Did you know that if your friends make unhealthy food choices, you’re more likely to do so as well?
This works in the opposite direction too — if you happen to have health-oriented friends, you’re more likely to make healthier choices as well. In fact, research has shown that women with friends who order fast food and soft drinks consume more of these than do women with friends who make healthier menu choices. In the same study, women with friends who ate lots of produce also ate more of these healthy foods. Likewise, if your friends or your partner are dealing with obesity, you’re likely to be having a similar struggle yourself.
The researchers concluded that people who eat together at restaurants make similar menu choices because they like to fit in with everyone else. It makes sense, doesn’t it?
In fact, we don’t even have to know the person to end up copying their habits. A recent study showed that the body type and food choices of someone eating near us in a restaurant can influence what we pick and how much we eat.
The researchers recruited an actress to wear fake padding that made her look 50 pounds heavier, and 82 students were served a spaghetti and salad lunch. When the actress wore the suit, the students ate 31 percent more pasta regardless of whether the actress served herself mostly pasta or mostly salad. When she wore the suit and served herself more salad, the students actually ate 43 percent less salad. The researchers commented that it was almost as though the students gave themselves permission to eat a less healthy meal because of the actress’s appearance, even when she served herself mostly salad.
Another reason we might make unhealthy choices is that when we connect eating out in the company of friends or family members with feeling happy and enjoying ourselves. We may unconsciously use food as a kind of tool for trying to create even more of those good feelings that we’re feeling, rather than for reasons related to nutrition or hunger. In other words, we may use food as a way of ramping up those good feelings that we were already feeling just from being part of a happy celebration.
Every group, culture, family and workplace has its own set of customs or habits when it comes to how we eat, how we play and how we celebrate. In order to feel a sense of connection, we’re likely to follow the customs or habits of the people we spend time with, from the food we eat to the ways in which we like to spend our free time.
Tools for Success:
- Planning – plan out your meal before you leave home – know what you’re going to eat. Plan around whatever your meal plan is for the rest of that day.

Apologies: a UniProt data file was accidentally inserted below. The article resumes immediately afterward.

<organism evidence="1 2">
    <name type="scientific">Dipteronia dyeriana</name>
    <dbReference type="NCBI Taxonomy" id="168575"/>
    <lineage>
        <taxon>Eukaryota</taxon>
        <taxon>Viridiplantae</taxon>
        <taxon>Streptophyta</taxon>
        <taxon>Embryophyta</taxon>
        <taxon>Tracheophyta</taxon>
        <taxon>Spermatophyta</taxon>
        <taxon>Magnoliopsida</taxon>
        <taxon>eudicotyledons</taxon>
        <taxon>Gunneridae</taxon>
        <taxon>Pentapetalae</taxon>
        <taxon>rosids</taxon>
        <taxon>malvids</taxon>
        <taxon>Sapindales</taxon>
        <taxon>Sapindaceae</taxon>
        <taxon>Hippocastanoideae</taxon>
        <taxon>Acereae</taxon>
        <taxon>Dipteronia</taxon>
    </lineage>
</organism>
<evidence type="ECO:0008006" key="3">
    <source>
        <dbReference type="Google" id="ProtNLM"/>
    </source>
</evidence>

- Awareness – ask yourself, is the food on my fork there to nourish me, or is it there to match what someone else has on their fork? Am I eating to satisfy my hunger – or theirs?
- Be who you are, and honor your own wellness goals. After all, we’re talking about your health here, which is directly related to your quality and length of your life. Mentally hold onto your reasons for wanting to reach and maintain a healthy weight.
- Be mindful – truly taste your food. Eat slowly and savor every bite. Put your fork down between bites, and take a sip of water. If you do choose to indulge in something that is not on your meal plan, you’re more likely to eat less of it if you eat it in this manner, and you’ll definitely enjoy it more because you’re truly tasting it, rather than just swallowing it.
- Use positive affirmations – eating in a healthy way around people who are indulging in tempting treats is not easy. Silently give yourself lots of encouragement and praise yourself for making healthy choices. Tell yourself things like “You can do this. I’m proud of you. You’re going to feel so good about this later.”
- Remind yourself of the other tough stuff that you’ve faced. Tell yourself “anyone who could get past (whatever the tough stuff was), can definitely turn down this piece of cake!”
- Be assertive – learn to stand up for your health goals if anyone tries to put pressure on you to make unhealthy choices.
About the Author:
Doreen Lerner, PhD, is the Psychologist/Director for the Institute for Lifelong Weight Management. To receive Dr. Lerner’s free report, “The 7 Habits of Highly Successful Losers,” please CLICK HERE.
Disclaimer: This blog post does not reflect the views of the OAC, the National Board of Directors or staff. The OAC does not endorse any merchandise, program or hyperlinks mentioned in this blog post.